The aim of image restoration is the removal of noise (sensor noise, motion blur, etc.) from images. The simplest possible approach for noise removal is various types of filters such as low-pass filters or median filters. More sophisticated methods assume a model of how the local image structures look, to distinguish them from noise. By first analysing the image data in terms of the local image structures, such as lines or edges, and then controlling the filtering based on local information from the analysis step, a better level of noise removal is usually obtained compared to the simpler approaches.
An example in this field is inpainting.
So basically computer vision is the sub field of computer science the objective of which is to interpret the world like we humans do and probably even better than we humans do.
Human vision performs multiple visual tasks quite effortlessly and effectively. How is visual information processed and understood in biological systems?What is the nature of computation involved in visual tasks? And how might we build machines that can see? Partial answers to these questions have been offered over several decades by researchers in the fields of biology, neuroscience, and computer science. Let’s say someone across the room throws a ball at you and you catch it.
let’s explore a task of vision
This appears to be a simple task but in reality it is not Let us try to analyze this task step by step. First, the light rays of the ball pass through both eyes and strike on their respective retinas.
The retinas do some preliminary processing before sending the visual responses through optical nerves to the brain
where the visual cortex does the heavy lifting of thorough analysis. The brain taps into its knowledge base, classifies the object and dimensions, and having predicted its path, decides to act on it by sending signals to move the hand and catch the ball.
This takes place in a tiny fraction of second without almost no conscious effort and almost never fails depending upon how much prior catching practice you’ve had. Recreating human vision isn’t just a hard problem, it’s a set of them, each of which relies on the other. More formally, computer vision is concerned with the automatic extraction, analysis and understanding of useful information from a single image or a sequence of images. It involves the development of a theoretical and algorithmic basis to achieve automatic visual understanding.
From the biological science point of view, computer vision aims to come up with computational models for human visual system.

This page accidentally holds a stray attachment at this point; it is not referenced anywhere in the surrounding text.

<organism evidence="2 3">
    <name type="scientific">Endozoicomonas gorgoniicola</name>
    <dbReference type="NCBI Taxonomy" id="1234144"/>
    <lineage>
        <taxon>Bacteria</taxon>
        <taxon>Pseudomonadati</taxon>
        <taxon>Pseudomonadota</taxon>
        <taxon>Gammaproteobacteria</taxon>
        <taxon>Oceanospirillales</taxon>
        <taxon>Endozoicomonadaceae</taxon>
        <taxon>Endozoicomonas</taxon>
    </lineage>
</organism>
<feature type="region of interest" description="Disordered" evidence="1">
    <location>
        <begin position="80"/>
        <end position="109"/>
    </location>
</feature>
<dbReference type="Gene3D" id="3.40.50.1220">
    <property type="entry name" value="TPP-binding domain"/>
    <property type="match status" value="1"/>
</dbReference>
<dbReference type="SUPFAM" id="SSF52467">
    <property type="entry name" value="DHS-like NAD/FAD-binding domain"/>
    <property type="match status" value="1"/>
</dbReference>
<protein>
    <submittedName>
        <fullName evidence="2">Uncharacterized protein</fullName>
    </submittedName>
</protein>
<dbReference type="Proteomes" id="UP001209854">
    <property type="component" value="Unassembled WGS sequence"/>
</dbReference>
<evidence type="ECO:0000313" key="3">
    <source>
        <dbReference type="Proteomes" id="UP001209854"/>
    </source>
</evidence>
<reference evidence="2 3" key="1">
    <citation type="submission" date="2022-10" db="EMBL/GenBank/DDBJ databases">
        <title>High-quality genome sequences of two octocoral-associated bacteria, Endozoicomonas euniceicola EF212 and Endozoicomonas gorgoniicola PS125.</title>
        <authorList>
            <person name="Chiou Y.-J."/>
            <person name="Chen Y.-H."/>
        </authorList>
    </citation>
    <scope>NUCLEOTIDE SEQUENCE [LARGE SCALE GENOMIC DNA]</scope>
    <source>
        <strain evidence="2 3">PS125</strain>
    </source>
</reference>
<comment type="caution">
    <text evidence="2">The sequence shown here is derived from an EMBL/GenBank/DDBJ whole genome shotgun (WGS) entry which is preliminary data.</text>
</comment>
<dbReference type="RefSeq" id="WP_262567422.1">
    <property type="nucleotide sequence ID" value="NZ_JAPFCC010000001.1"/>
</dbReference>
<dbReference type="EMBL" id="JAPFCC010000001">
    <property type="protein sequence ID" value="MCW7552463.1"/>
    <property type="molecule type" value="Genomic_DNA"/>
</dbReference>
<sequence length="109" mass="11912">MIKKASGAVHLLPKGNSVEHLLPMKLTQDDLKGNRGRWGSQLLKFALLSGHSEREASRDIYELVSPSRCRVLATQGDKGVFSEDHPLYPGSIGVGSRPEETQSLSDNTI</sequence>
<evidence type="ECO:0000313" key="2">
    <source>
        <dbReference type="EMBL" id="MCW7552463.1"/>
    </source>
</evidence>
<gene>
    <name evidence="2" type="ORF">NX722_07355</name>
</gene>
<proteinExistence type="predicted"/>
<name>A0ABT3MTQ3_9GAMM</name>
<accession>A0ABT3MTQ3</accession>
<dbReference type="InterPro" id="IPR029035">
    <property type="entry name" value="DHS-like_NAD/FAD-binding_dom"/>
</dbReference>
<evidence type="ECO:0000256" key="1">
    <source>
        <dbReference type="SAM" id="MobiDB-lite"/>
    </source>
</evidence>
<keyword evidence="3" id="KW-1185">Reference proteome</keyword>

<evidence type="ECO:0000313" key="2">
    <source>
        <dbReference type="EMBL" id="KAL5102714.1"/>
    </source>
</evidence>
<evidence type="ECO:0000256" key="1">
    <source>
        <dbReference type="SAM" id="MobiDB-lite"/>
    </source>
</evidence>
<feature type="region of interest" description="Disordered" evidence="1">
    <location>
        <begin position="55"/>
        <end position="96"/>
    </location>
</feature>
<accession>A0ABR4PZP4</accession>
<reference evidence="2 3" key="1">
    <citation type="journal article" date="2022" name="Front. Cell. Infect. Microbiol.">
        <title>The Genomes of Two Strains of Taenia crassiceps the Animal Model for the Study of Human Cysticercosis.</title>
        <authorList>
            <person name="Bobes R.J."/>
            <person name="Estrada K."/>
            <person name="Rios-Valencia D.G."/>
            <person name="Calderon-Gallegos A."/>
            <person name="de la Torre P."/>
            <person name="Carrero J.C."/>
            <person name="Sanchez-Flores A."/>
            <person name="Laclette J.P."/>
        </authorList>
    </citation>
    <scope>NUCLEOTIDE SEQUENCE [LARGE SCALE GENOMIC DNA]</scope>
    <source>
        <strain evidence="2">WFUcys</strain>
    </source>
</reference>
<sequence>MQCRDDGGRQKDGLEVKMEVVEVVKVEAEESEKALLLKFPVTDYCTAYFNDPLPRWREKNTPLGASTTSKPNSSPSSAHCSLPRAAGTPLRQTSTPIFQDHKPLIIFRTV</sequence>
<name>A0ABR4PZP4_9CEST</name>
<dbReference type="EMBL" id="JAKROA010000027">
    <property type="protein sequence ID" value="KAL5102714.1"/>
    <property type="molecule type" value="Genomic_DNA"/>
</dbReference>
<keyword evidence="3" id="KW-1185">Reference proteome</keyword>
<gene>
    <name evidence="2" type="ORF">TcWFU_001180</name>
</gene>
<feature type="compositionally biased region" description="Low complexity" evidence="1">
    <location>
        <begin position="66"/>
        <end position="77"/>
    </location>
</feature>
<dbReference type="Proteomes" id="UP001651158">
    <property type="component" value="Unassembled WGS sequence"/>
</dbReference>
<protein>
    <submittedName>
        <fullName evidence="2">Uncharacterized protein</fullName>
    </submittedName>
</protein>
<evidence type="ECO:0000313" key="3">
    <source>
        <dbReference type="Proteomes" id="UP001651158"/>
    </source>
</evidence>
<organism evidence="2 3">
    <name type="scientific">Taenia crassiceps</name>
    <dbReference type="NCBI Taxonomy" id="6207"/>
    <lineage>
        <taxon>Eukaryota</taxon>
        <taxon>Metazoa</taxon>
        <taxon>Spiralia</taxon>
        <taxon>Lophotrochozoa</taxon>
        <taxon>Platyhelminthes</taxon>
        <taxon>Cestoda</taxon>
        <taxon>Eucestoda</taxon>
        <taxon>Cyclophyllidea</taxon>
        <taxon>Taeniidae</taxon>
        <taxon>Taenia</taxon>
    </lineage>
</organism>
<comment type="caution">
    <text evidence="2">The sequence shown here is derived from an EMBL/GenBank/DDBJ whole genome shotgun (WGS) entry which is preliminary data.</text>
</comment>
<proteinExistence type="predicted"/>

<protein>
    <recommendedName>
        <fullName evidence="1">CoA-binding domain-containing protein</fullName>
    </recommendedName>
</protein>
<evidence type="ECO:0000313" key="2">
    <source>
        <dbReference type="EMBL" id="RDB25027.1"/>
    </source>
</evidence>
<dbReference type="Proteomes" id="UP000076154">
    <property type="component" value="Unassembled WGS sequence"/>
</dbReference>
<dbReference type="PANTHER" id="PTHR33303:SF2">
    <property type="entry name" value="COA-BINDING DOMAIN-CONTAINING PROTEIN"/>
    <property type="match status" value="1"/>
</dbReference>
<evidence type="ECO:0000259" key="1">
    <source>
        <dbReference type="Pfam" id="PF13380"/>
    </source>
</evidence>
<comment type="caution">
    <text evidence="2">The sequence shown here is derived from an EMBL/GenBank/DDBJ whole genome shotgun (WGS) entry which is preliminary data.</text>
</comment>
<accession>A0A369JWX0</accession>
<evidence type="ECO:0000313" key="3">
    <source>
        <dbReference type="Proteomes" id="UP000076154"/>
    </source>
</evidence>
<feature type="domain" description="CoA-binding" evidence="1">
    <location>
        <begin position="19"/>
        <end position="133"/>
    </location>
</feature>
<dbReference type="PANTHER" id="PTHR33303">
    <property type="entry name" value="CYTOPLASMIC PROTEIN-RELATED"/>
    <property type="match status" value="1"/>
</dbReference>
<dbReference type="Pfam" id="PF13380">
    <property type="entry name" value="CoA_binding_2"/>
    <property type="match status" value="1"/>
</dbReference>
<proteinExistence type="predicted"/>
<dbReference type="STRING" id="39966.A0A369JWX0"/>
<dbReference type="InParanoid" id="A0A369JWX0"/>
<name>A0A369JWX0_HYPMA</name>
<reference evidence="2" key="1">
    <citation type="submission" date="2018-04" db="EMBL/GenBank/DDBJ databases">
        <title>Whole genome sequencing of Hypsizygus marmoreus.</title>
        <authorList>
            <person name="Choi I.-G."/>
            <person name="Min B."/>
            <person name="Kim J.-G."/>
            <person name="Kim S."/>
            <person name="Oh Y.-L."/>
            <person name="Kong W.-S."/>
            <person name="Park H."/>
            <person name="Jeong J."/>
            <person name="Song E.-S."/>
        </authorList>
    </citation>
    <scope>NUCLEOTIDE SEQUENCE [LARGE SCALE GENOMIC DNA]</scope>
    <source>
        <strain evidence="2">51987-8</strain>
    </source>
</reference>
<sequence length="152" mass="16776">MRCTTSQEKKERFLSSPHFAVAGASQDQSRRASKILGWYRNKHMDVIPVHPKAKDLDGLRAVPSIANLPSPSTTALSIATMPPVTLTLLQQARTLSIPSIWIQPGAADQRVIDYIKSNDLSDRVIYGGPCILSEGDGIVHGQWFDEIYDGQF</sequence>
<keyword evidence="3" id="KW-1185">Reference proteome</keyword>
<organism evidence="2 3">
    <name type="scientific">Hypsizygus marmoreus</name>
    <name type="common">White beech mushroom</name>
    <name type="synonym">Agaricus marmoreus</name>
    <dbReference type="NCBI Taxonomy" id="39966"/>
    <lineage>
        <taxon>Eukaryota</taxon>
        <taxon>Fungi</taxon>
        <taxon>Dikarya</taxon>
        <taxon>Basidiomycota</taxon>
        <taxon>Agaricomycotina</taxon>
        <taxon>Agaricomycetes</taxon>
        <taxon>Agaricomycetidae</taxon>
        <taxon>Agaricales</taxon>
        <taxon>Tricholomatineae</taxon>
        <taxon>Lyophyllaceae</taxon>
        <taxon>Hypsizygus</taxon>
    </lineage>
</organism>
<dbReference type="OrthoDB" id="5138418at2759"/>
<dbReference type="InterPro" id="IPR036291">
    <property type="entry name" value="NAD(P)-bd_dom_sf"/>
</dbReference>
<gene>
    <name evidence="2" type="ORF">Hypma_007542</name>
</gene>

From the engineering point of view, computer vision aims to build autonomous systems to perform some of the tasks which the human visual system can perform and even surpass it in many cases. Many vision tasks are related to extraction of 3D and temporal information from time varying 2D data, or in other words, videos. Of course, the two goals are intimately related.
capability of a Human Vision:
see the picture below and can you identify the picture (3-4 sec) and content in it .
although the image is blur you can still identify the picture and the content in it ..so this is how strong human brain is . We can visualize a image in blur condition , in condition where the image is taken 20 years ago illumination etc and this is because our strong context of mind and its complex analysis.
Now see the below image :
can you comment on the length by looking at the black pictures you may have develop a sense of small and big dimension but it is not true this happens because our visual system judge the sizeof an object by seeing objects around it.
Now Why Computer Vision?
We are living in a 3D world so we are continuously interacting in the 3D world and lot’s of activity is happening around us so if we could capture all this we could build some interesting solutions for our problems and CV is definitely gonna help us with that .
By saying that if you are motivated enough than we will complete the entire journey of CV in this blog within just 2 months keep an eye to embrace your capability and build solutions that are real life applicable direct from your laptop.